In early June, Assad's regime played the Israel card. Assad's gangsters connived to attack Israel, using a crowd of Palestinian activists instead of a tank army. An unarmed human wave of Arab protestors approached the border wire. Israeli border troops drove them off. It was a made-for-television piece of propaganda intended to inflame nationalist and sectarian passions. The Assad gang then spewed the usual anti-Israeli bile.
When Middle Eastern dictators confront domestic problems, as Assad's regime certainly does, blaming Israel is a classic diversionary gimmick. Alas, Syria's internal dissidents, Assad's real worry, remained defiant.
Last week, Assad's gang launched mob attacks on the American and French embassies in Damascus. Attacking American embassies is another classic diversionary technique. Blaring denunciations of U.S. imperialism, cowboy militarism and other recycled Nazi World War II and communist Cold War propaganda accusations always accompany these embassy assaults. The goal is to incite nationalist hatred for a foreign devil -- an "us against them" ploy. These manufactured passions are supposed to suck the inflammatory oxygen from the legitimate anti-regime grievances stirred by domestic dissidents.
The old diversions aren't working, however -- not in 2011.
That they have failed is indicative of the broad depth of Syria's slow-motion revolt.
Syria's Arab Spring turbulence is following a very different route from that of Tunisia and Egypt. The Syrian security forces, their officer corps stacked with Alawites (Assad's religious group), are tightly controlled by the regime. The Tunisian and Egyptian militaries have broader nationalist origins.
If propaganda diversions and secret police subversion don't undermine a revolt, clubs, rifles and tanks can suppress it. Though bloodletting in the streets doesn't play too well on international television, at the moment Assad is more concerned with his neck than his image.
Since March, Syrian security forces have slain some 1,500 dissidents. The regime kills in drips and drabs, dozens not thousands at a time. This calculated pace is reminiscent of the creeping war of ethnic cleansing waged by Slobodan Milosevic's Serbian outlaws in Bosnia in 1991. Milosevic would attack, then stop, and feign negotiation.
Assad is attempting to play Milosevic's game and avoid international intervention. Libyan dictator Moammar Gadhafi's harsh and theatrical threats of revenge against Libyan rebels produced international outrage, which played a major role in solidifying the NATO-led coalition now waging war against Gadhafi's regime.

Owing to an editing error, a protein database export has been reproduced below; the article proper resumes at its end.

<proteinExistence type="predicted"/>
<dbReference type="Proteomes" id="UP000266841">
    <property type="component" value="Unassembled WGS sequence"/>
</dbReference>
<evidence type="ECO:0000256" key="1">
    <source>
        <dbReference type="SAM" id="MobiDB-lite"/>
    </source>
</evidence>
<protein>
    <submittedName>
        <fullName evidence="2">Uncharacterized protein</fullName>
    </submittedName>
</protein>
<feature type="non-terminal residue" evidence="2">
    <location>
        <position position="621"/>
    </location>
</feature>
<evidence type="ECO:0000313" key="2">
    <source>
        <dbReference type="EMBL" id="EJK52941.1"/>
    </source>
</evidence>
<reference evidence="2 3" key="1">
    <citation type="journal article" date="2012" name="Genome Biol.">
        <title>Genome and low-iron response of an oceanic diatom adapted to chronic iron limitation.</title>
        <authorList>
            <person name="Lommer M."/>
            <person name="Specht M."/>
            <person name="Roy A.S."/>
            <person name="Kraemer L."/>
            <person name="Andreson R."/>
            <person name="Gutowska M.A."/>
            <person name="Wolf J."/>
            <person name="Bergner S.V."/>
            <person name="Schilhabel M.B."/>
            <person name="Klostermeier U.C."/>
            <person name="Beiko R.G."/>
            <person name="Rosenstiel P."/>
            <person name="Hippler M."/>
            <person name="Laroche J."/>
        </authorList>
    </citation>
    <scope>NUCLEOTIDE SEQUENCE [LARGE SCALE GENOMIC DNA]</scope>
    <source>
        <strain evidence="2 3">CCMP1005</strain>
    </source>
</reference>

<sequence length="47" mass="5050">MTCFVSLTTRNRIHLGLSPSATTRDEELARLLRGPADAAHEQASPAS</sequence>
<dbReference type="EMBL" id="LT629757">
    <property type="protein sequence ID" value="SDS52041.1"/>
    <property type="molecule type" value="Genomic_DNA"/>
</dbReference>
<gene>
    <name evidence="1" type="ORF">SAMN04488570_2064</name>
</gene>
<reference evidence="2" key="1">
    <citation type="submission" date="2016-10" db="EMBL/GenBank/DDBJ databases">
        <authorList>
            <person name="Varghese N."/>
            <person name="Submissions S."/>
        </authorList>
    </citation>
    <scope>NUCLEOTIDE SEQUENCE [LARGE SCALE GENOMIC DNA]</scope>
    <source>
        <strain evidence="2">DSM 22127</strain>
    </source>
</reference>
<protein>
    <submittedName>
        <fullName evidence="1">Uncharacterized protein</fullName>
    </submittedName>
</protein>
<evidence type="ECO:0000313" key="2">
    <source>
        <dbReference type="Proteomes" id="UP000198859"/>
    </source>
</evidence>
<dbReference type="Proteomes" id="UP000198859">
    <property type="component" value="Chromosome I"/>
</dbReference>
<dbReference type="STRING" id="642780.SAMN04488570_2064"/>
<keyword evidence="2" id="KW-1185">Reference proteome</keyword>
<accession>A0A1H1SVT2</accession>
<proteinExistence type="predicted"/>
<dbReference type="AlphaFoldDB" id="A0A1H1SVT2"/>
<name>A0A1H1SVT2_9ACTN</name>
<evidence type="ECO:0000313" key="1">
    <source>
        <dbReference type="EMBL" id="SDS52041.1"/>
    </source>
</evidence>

Unlike Gadhafi, Assad can rely on the support of an aggressive regional power able to supply arms and repressive expertise: Iran. Syria is Iran's most important ally. Syria provides a supply base for Hezbollah in Lebanon and Hamas in Gaza. In return, Iran provides Syria with financial support.
Since the Syrian rebellion began, Iran has supplied the Assad regime with political and material aid. Several media sources assert that Iranian special forces advisers and intelligence agents have deployed to Syria to reinforce Assad's security forces.
Iran's dictators understand that their own people are watching events in Syria, or if not watching getting real-time updates via Twitter and the Internet. The ayatollahs know if their Syrian ally falls, internal opposition to their own heinous regime will increase. Many demands voiced by Syrian dissidents echo those of Iran's Green Movement opposition -- the Green Movement demands jobs, the end of corruption and cronyism, and free speech. Iran's tyrants prefer to suppress these demands in Damascus, rather than battle them in Tehran.
Despite Iranian support, in spite of calculated repression, the anti-Assad regime demonstrations continue and domestic resistance is spreading. The rebels won't quit. Massive repression would likely ignite a civil war. Democratic reforms would end the regime and land the Assad clan in jail or in exile.
What is U.S. policy? Excellent question. American political and moral support for Syrian dissidents has been underwhelming, and material support nonexistent. So far, the toughest signal the U.S. has sent to the Assad regime was Secretary of State Hillary Clinton's post-embassy attack declaration that Bashar al-Assad was "not indispensable."
The Syrian people, however, have already told us that.